William was the seventh child of two German immigrants to America, Michael and Abolana Schnetzer Biederwolf. He was born in and grew up in Monticello, Indiana. After receiving his secondary education, he taught school briefly and, during an evangelistic meeting in Monticello, made a public confession of his faith in Christ. Shortly afterwards, in the fall of 1886, he enrolled as a student at Wabash College in Crawfordsville, Indiana. In 1890 he enrolled at Princeton University in New Jersey, where he received his A.B. in 1892 and his M.A. in 1894. He was also on the football team and during the summer he worked in city rescue missions in New York and Pennsylvania. He next attended Princeton Seminary, from which he graduated in 1895. Upon graduation, he spent a year assisting evangelist B. Fay Mills. He received a fellowship from Princeton to study Greek. He left in April 1896 to study at the University of Berlin in Germany, following which he toured Palestine. After a stay in Paris, he returned to the U.S. in 1897. He was ordained as a Presbyterian minister the same year. His first pastorate was Broadway Presbyterian Church of Logansport, Indiana. The next year, 1898, he volunteered for service in the Spanish-American War and was made chaplain of the 161 Indiana Volunteer Infantry. His year of military service included six months in Cuba. He returned to Logansport for two more years as a pastor and in 1900 resigned to go into evangelistic work full time.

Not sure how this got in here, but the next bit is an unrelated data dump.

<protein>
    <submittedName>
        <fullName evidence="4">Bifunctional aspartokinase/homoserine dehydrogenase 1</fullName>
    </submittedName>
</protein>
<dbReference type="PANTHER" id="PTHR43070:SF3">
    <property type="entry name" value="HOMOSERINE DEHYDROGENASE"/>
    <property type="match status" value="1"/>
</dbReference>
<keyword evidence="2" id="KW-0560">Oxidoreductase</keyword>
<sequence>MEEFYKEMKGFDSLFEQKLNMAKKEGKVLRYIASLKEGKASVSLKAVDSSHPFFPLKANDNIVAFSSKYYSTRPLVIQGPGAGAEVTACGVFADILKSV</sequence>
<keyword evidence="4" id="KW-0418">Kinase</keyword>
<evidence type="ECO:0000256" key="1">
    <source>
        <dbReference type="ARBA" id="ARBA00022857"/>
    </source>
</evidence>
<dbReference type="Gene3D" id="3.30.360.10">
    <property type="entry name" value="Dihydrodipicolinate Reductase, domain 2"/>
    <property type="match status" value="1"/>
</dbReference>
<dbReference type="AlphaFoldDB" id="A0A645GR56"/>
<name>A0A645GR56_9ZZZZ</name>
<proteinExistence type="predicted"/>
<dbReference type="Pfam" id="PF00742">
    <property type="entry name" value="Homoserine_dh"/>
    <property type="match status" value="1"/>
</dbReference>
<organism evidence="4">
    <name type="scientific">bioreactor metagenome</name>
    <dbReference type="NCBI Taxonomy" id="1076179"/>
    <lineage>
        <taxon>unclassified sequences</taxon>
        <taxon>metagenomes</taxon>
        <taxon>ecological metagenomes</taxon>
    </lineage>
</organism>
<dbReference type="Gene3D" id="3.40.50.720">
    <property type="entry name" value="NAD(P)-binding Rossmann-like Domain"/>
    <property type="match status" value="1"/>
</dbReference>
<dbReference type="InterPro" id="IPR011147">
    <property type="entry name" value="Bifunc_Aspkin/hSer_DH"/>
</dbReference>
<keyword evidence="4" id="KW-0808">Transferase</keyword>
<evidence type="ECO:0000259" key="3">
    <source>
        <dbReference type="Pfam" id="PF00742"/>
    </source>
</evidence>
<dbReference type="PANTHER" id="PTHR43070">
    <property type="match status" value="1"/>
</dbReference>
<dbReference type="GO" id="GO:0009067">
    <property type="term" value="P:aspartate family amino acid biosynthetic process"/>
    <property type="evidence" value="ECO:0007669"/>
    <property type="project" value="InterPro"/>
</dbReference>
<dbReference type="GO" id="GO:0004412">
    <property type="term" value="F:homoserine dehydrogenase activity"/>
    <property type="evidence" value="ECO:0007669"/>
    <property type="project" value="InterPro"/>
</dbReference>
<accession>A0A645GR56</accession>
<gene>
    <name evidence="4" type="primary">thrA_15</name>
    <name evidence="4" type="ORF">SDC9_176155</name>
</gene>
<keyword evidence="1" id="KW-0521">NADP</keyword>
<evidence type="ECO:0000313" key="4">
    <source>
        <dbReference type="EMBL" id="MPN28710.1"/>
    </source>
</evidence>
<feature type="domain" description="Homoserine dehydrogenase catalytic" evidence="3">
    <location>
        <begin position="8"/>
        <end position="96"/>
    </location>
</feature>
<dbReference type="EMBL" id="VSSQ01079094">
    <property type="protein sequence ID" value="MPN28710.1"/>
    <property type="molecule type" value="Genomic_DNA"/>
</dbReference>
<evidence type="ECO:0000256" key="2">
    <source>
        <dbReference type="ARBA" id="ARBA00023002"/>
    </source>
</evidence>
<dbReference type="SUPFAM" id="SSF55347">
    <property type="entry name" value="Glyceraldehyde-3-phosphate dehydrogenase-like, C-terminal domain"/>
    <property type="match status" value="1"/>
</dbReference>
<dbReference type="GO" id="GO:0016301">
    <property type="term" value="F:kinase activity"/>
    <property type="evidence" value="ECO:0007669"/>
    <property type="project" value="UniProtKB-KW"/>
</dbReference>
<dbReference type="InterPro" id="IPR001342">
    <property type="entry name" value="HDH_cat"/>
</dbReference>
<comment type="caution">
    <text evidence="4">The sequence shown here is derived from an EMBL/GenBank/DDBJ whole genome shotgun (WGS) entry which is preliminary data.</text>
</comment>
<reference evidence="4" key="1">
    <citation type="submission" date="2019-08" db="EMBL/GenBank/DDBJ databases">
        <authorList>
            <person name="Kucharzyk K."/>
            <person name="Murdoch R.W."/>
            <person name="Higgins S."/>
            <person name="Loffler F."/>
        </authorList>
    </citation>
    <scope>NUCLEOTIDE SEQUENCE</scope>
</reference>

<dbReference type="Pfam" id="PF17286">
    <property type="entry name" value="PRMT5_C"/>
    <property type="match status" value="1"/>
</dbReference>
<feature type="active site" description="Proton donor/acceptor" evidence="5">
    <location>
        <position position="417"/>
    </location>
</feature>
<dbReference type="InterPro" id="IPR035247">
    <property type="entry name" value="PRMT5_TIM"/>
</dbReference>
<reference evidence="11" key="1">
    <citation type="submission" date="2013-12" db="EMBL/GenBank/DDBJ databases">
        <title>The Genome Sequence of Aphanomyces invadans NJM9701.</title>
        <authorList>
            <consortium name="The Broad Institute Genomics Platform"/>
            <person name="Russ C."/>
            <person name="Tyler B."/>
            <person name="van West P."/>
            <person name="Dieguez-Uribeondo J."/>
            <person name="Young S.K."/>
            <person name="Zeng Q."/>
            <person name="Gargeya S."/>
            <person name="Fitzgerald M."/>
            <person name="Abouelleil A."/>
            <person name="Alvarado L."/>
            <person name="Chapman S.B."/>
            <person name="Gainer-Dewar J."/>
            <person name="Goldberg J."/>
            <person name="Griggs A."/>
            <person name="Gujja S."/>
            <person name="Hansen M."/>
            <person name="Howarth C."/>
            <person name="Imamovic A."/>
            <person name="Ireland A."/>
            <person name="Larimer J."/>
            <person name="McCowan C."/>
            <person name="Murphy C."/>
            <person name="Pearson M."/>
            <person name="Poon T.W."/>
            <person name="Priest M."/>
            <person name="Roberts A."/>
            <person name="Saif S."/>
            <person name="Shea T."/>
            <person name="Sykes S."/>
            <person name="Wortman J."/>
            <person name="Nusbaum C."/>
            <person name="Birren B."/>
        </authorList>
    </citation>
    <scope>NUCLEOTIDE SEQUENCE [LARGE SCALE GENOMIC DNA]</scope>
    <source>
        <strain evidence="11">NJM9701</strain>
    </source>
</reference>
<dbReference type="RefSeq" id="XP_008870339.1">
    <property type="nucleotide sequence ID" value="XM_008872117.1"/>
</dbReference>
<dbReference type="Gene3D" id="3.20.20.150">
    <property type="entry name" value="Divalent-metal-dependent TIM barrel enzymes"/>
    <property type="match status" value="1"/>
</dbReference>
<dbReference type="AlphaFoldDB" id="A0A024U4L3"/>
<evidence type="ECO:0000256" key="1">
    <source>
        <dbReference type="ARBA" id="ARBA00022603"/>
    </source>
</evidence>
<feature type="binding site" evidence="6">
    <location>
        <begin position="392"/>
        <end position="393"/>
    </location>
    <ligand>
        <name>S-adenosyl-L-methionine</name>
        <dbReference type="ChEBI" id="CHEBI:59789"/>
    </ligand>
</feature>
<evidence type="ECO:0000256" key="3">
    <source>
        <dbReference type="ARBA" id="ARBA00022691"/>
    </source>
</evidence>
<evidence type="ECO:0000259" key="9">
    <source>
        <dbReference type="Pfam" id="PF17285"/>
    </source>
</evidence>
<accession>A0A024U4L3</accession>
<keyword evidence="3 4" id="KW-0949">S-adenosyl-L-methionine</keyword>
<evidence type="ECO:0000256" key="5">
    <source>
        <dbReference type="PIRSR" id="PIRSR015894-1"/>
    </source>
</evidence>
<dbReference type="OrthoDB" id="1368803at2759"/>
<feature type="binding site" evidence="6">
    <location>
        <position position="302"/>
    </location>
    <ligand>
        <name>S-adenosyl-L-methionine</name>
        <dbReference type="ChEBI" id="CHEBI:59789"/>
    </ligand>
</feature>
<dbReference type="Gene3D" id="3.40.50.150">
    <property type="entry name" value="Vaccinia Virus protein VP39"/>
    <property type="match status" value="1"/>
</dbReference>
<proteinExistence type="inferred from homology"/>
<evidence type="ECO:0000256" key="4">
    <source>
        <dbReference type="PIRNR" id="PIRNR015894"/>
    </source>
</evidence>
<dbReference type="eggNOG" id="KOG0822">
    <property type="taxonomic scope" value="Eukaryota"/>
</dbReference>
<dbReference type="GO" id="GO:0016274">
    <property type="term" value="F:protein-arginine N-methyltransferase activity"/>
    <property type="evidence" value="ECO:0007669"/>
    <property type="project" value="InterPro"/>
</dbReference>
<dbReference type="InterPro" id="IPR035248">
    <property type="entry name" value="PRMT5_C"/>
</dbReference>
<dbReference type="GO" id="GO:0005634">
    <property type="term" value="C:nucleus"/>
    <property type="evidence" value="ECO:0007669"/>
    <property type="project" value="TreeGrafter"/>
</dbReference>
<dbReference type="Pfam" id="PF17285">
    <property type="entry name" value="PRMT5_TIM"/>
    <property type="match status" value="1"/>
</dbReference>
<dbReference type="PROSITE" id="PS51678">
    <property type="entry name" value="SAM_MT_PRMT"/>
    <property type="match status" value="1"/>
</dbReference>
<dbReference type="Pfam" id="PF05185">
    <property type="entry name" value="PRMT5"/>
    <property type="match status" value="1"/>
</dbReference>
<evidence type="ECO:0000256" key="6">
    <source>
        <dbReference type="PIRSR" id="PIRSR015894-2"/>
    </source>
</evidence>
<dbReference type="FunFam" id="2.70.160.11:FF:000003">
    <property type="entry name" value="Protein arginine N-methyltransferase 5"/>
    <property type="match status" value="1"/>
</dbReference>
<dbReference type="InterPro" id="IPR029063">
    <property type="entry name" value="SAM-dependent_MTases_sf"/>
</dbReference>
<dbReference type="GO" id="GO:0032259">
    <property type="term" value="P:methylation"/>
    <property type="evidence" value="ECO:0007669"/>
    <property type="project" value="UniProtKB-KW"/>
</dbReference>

For a number of years, he spent much of his time assisting in the evangelistic campaigns of J. Wilbur Chapman. Then, as he became better known, he began to hold more of his own meetings. Between 1910 and 1920, he was often listed with Chapman and Billy Sunday as one of the leading evangelists in the country. Besides city-wide meetings, he also was involved in attempts to organize state-wide simultaneous meetings. In 1923-1924, he left the U.S. for a preaching tour of the Far East. He served for a time as president of the Interdenominational Association of Evangelists and then as chairman of the Commission on Evangelism of the Federal Council of Churches. In 1909, he began the Family Altar League which encouraged members of families to pray and have devotions together. Many of his activities centered on Winona Lake, Indiana. From 1922-1939, he served as director of the Winona Lake Bible Conference. He also served as director of the Winona School of Theology from 1922-1933 and was president from 1933-1939. These posts were in addition to the pastorate of the Royal Poinciana Chapel which he held from 1929 until his death on September 10, 1939. He had several books published, including several volumes of selected sermons. He received an honorary Doctorate of Divinity from Northern Baptist Theological Seminary in 1931 and an honorary Doctor of Laws from Bever College in 1934.